The local release of antibiotics from PMMA is quite interesting as the antibiotic is directly delivered into the operative site, attaining very high local concentrations without any systemic side effect (Bertazzoni Minelli, 2004).

Currently, commercially available ALACs include cement with Gentamicin or Tobramycin, and cement with Gentamicin+Clindamycin, Erhytromycin+Colistin, Gentamicin+Vancomycin. Single antibiotic cement is generally used with patient at risk, but in a number of countries (Northern Europe) it is used for the fixation of primary implants as a prophylactic means to reduce infection (Espehaug, 1997). Double antibiotic cement is instead used in established infections in one- or two-stage procedure. In two-stage procedures ALAC spacers are used. Industrially preformed ALAC spacers are also available loaded with Gentamicin or Gentamicin+Vancomycin.

The use of ALAC should be done with caution in order not to increase bacterial resistance. The most commonly used ALACs are single antibiotic cements, loaded with Gentamicin or Tobramycin. Both antibiotics belong to the Aminoglycosides family and share the same spectrum of activity without any clinical difference in terms of results achieved. ALAC use is not uniform across the world: in Mediterranean Europe ALAC is only reserved for risk patients or in revision cases, while in Northern Europe ALAC is used for the fixation of primary implants (see Swedish, Norwegian, UK and German Registers). In US, ALAC cement should only be reserved for the second stage following a septic problem, however recent reports indicates that the use is reaching 50%. On the contrary in Japan commercial ALAC is not approved, and is prepared in the OR by the surgeon.

Tecres is an Italian company which manufactures acrylic bone cement products and is present in the market for more than 25 years. In 1986 the first bone cement was launched (Cemex Standard), which was radiotransparent, quickly followed by the radiopaque version (Cemex RX). Soon after a high viscosity version (CemexIsoplastics) was introduced. In 1991 a great innovation was made by introducing the first bone cement inside a syringe device (Cemex System, Figure 1), which serves as a mixing and delivery device, preventing from microbial contamination and MMA fumes.The first antibiotic-loaded version was introduced in 1996 (CemexGenta), and recently the innovative and unique double-antibiotic version including Gentamicin and Vancomycin was launched (Vancogenx).


Cemex System Genta

Figure 1. Cemex System bone cement and Gun. Powder and liquid are contained in the syringe.

The unicity of Tecres bone cement comes from the formula, and in particular from the Cemex PMMA powder which, being uniform and round, allows to reduce the amount of liquid monomer (MMA) required providing the cement great advantages. Compared to competitor products, Cemex has around 30% less liquid MMA (Figure 2).


Palacos R - Heraeus, Simplex P - Stryker; SmartSet-Depuy; Cemex RX - Tecres

Figure 2. Comparison of MMA ampoules of common bone cements (Palacos R - Heraeus, Simplex P - Stryker; SmartSet-Depuy; Cemex RX - Tecres).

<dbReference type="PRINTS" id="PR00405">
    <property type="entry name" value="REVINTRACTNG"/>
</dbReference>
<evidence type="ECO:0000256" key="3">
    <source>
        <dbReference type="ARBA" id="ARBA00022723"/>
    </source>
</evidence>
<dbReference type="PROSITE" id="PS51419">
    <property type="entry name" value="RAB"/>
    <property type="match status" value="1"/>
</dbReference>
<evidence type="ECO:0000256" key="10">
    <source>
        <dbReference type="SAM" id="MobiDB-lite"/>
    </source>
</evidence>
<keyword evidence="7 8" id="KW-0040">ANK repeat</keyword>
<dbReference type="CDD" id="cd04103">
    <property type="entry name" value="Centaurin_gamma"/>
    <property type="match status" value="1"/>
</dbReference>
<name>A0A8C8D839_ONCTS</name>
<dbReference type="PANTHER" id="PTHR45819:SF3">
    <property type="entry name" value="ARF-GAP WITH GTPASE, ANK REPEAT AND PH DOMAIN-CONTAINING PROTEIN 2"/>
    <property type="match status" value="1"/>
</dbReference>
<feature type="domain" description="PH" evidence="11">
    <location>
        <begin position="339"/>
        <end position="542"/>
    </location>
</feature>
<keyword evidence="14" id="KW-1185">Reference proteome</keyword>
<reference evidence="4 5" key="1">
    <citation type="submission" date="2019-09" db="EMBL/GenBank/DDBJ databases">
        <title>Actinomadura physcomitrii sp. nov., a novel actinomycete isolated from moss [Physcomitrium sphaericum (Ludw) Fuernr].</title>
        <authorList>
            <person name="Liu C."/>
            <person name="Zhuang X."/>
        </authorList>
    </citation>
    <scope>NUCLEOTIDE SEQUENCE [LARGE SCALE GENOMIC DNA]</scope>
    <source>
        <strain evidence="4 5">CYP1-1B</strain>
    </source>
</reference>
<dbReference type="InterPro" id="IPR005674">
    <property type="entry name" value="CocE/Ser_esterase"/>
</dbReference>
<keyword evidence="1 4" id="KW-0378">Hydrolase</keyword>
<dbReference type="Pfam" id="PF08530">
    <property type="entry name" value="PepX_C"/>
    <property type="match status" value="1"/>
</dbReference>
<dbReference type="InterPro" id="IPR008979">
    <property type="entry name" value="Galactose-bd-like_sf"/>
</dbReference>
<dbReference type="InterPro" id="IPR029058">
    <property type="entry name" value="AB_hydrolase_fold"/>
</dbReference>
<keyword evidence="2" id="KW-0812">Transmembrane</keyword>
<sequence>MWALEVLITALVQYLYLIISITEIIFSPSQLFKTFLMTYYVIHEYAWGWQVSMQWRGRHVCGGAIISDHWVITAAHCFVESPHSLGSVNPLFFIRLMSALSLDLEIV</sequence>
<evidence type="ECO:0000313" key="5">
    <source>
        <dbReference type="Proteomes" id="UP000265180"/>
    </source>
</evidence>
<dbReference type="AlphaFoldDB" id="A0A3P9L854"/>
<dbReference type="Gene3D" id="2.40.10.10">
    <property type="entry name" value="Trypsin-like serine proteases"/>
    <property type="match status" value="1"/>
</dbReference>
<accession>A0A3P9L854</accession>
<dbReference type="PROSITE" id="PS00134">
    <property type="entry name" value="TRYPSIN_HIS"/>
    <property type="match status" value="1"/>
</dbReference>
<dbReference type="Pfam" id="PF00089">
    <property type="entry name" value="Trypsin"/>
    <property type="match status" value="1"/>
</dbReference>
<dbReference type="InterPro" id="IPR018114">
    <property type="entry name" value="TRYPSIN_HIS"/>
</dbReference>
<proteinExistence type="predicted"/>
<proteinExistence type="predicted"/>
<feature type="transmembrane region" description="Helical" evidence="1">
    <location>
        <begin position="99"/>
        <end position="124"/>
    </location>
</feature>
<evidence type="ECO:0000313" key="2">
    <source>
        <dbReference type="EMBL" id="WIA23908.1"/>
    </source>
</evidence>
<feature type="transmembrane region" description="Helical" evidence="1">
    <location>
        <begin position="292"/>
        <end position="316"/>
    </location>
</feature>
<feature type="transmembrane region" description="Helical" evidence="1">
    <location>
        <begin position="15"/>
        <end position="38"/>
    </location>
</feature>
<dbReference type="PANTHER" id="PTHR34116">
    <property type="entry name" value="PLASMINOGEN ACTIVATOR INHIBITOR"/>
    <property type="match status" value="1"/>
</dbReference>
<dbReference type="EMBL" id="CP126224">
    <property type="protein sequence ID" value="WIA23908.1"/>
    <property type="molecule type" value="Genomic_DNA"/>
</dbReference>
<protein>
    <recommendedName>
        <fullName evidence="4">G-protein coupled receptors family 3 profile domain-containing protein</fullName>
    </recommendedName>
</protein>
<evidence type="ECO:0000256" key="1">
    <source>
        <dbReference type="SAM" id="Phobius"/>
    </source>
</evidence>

MMA affects the properties of bone cement. In particular MMA generates 130cal/g, therefore the more the liquid the more the energy (heat) generated. This is the theory, which has been confirmed by testing Cemex in comparison with other cements. The uniform and round shape of the Cemex PMMA beads has allowed to reduce the MMA amount, making the cement more compact and less porous. So the MMA reduction is key to the advantages of the Cemex bone cement line: lower porosity; lower polimerisation temperature; lower MMA release; lower shrinkage.

Chemico-physical, mechanical and clinical testing have been performed in the most important Mechanical and Orthopaedic Institutes and Research Centers in Europe and US to assess and conform the performances and quality of the Cemex bone cement line (Milan Polytechnic, Nijmegen Uni, Rizzoli Institutes, Goteborg Uni, Munich Uni, Memphis Uni, Nurnberg Uni…). As a consequence of the compactness of the Cemex powder, vacuum mixing is not necessary to achieve the best performances, as shown by published clinical data (Soderlund, 2012; Dahl, 2012).

The excellent and outstanding features have made Cemex bone cement diffused worldwide in more than 65 countries, including Europe, US, South Korea, Japan, China, India and Australia. In Ukraine Cemex was introduced starting from 2004, while only recently the Gentamicin and Gentamicin+Vancomycin version have been registered.

Release of antibiotic from CemexGenta is comparable or even better than competitors (Squire, 2008), and the best elution is achieved not applying vacuum (Meyer, 2011). The use of vacuum is not needed, as Cemex powder is very compact and vacuum would reduce micro-porosity negatively affecting release.

While chemico-physical and mechanical performances are important for any bone cement, the clinical outcome is key to its success. Cemex clinical performances have been assessed in two RSA studies performed in Sweden and Germany. RSA (radiosteremetricanalysis) is a radiological technique thatenables calculation of the 3D translational and rotational movements of theimplant relative to the bone with high precision andaccuracy and has become the gold standard for clinicalevaluation of new surgical techniques and implants. RSA is part of the recommended stepwise introduction ofnew surgical techniques and implants (Husby, 2010). RSA utilizes modified implants with tantalum markers, and tantalum markers included inside bone and bone cement. Through a double X-ray examination repeated over time and a specific software it is possible to follow the migration of the implant.